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Roanoke Police Chief Gives Approval for Needle Exchange


Roanoke could have a needle exchange up and running as early as this summer. That comes after more than a year of standoff between health officials and the Chief of Police.


Roanoke Chief Tim Jones wouldn’t give his support to a needle exchange because he felt it encouraged illegal activity. But after finally meeting in person with a coalition of local officials earlier this month, the group came to an agreement.

“Actually we weren’t that far apart,” Jones said in a phone interview Wednesday. “They understood kind of where I was as the position of the Chief of Police trying to ensure that there were established parameters for the safety of the participant and the safety of the community at large.”

State lawmakers gave the green-light for needle exchanges two years ago, but stipulated that local law enforcement had to be on board. That's proven to be a barrier in many localities.

Jones initially had issue with being asked to grant legal immunity to people found with needles if they could demonstrate that they participate in the exchange. Colin Dwyer, with Roanoke’s Drop-In Center, says they were able to strike that language from the Chief's letter of support.

Now that the Chief has agreed to sign the letter, the Drop-In Center can finalize its application to the state.  Dwyer is relieved.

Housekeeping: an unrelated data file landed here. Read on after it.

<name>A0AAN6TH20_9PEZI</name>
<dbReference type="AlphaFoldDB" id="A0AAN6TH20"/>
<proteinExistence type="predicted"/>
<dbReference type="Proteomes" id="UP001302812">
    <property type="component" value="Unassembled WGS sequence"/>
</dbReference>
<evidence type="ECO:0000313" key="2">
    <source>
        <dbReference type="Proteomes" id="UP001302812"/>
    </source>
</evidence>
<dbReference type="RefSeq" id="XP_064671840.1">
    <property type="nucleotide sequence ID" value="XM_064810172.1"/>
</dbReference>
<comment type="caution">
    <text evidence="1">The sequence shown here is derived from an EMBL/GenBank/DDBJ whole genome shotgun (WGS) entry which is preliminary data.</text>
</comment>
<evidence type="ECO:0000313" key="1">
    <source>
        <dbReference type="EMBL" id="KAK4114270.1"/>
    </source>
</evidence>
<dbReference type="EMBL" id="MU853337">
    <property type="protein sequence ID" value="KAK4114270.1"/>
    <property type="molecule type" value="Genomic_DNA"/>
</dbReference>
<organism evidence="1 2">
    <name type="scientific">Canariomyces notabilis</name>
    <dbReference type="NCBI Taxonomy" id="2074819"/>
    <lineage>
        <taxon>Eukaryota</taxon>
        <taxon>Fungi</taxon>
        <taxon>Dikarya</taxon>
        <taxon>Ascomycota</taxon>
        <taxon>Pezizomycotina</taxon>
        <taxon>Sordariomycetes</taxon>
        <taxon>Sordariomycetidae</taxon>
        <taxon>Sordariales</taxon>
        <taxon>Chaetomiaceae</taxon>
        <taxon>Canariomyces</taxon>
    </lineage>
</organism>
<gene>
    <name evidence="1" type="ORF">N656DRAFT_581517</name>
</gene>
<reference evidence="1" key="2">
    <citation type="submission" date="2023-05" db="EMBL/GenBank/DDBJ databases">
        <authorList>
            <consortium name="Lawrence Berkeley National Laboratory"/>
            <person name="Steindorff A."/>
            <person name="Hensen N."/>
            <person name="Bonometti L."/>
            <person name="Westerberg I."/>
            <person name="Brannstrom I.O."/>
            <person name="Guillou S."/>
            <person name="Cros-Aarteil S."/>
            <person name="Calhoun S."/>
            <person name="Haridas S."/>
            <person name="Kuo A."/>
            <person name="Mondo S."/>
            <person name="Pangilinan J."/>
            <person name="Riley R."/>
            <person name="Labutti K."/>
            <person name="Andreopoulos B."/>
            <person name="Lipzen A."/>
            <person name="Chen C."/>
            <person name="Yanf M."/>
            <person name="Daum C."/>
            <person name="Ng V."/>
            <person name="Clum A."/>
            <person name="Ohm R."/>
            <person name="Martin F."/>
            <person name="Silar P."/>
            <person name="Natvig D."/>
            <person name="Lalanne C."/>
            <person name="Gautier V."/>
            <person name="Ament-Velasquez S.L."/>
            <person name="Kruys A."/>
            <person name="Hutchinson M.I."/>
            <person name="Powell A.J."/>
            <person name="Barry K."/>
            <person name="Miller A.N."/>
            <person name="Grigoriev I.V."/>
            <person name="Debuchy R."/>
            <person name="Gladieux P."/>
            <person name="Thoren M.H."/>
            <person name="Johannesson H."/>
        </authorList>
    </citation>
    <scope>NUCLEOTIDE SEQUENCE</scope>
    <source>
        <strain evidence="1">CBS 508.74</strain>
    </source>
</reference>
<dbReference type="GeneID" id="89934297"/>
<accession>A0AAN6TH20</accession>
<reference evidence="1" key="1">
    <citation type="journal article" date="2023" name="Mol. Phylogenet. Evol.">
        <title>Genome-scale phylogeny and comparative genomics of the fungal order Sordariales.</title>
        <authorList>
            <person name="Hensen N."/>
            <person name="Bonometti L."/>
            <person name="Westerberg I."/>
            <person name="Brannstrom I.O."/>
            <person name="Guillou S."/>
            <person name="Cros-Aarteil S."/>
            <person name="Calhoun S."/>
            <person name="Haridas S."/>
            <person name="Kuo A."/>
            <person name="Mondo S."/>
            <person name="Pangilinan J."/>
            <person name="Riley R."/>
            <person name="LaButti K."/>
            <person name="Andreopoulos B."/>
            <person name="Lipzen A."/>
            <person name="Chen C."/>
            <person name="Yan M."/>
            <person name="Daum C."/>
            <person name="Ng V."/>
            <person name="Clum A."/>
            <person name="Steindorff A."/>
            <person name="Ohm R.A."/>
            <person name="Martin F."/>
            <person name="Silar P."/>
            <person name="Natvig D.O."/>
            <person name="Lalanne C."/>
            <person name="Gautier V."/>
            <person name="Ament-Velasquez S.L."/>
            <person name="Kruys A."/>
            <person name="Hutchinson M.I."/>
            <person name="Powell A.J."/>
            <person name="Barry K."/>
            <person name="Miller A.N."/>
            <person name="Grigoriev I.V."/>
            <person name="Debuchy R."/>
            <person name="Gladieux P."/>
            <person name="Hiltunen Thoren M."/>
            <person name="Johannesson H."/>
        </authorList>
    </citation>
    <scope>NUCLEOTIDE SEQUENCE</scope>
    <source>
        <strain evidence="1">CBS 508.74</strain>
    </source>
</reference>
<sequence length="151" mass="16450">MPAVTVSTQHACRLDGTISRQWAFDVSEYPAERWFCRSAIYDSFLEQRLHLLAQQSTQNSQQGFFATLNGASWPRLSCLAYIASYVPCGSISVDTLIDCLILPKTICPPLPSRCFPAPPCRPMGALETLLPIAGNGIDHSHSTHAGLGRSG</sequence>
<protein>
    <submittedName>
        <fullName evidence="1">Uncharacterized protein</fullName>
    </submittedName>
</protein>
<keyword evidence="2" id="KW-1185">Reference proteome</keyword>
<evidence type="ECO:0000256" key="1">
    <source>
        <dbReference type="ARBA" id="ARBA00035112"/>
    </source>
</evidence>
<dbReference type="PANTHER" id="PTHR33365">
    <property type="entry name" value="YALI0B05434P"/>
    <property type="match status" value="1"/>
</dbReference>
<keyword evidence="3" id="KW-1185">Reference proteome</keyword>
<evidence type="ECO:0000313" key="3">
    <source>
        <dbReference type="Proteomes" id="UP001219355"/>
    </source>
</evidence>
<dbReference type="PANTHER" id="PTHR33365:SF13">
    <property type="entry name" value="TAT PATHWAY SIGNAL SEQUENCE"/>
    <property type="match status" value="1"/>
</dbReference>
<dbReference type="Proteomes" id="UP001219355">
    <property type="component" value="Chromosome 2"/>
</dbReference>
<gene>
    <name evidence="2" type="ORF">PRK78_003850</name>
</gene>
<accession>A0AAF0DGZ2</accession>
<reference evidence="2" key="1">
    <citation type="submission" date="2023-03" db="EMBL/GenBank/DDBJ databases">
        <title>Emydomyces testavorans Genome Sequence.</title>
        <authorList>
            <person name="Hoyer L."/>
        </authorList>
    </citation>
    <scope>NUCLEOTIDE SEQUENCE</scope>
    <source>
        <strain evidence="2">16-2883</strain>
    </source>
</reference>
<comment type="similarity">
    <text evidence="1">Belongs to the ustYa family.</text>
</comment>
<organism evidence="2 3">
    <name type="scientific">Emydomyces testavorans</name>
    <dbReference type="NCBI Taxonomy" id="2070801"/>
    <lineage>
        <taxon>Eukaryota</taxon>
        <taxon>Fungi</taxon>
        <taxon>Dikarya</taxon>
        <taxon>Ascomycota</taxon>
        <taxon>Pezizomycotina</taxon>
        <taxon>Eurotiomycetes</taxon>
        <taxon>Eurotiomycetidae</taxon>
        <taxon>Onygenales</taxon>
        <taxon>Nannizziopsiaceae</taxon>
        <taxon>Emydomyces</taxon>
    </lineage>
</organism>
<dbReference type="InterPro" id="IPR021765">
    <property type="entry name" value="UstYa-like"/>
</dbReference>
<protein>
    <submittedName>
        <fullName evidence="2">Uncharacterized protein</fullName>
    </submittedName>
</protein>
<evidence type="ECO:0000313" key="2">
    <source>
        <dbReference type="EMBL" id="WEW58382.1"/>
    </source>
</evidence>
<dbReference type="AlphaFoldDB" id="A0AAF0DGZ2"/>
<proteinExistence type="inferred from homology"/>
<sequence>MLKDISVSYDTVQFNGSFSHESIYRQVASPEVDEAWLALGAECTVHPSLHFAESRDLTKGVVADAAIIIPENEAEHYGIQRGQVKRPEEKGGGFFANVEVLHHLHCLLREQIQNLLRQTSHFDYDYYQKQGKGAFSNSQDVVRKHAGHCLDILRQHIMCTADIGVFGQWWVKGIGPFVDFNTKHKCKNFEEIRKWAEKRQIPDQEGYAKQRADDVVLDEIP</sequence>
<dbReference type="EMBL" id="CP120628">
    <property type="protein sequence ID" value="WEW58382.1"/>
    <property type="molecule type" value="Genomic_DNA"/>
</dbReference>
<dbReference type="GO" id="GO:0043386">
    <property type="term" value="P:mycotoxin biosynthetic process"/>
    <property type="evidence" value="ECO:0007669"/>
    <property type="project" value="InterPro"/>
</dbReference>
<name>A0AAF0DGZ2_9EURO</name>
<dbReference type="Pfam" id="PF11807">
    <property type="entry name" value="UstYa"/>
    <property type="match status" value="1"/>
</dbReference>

“We knew that there was a tool out there available to kind of better help the risk populations that we work with everyday,” Dwyer said. “ It was within reach but we weren’t able to get to (it).”

Dwyer says the group still has to get formal approval from city council, but he doesn't anticipate that being an issue. He hopes they can have a mobile program up and running by mid summer.

There are already needle exchanges in Wise and Smyth Counties, as well as in Richmond. An official with the Virginia Department of Health says there are aren’t any other applications for programs in, although 55 localities statewide are eligible.

Studies show that providing clean needles prevents the spread of Hepatitis, and can help connect those with addiction disorders to medical support.


This report, provided by Virginia Public Radio, was made possible with support from the Virginia Education Association.


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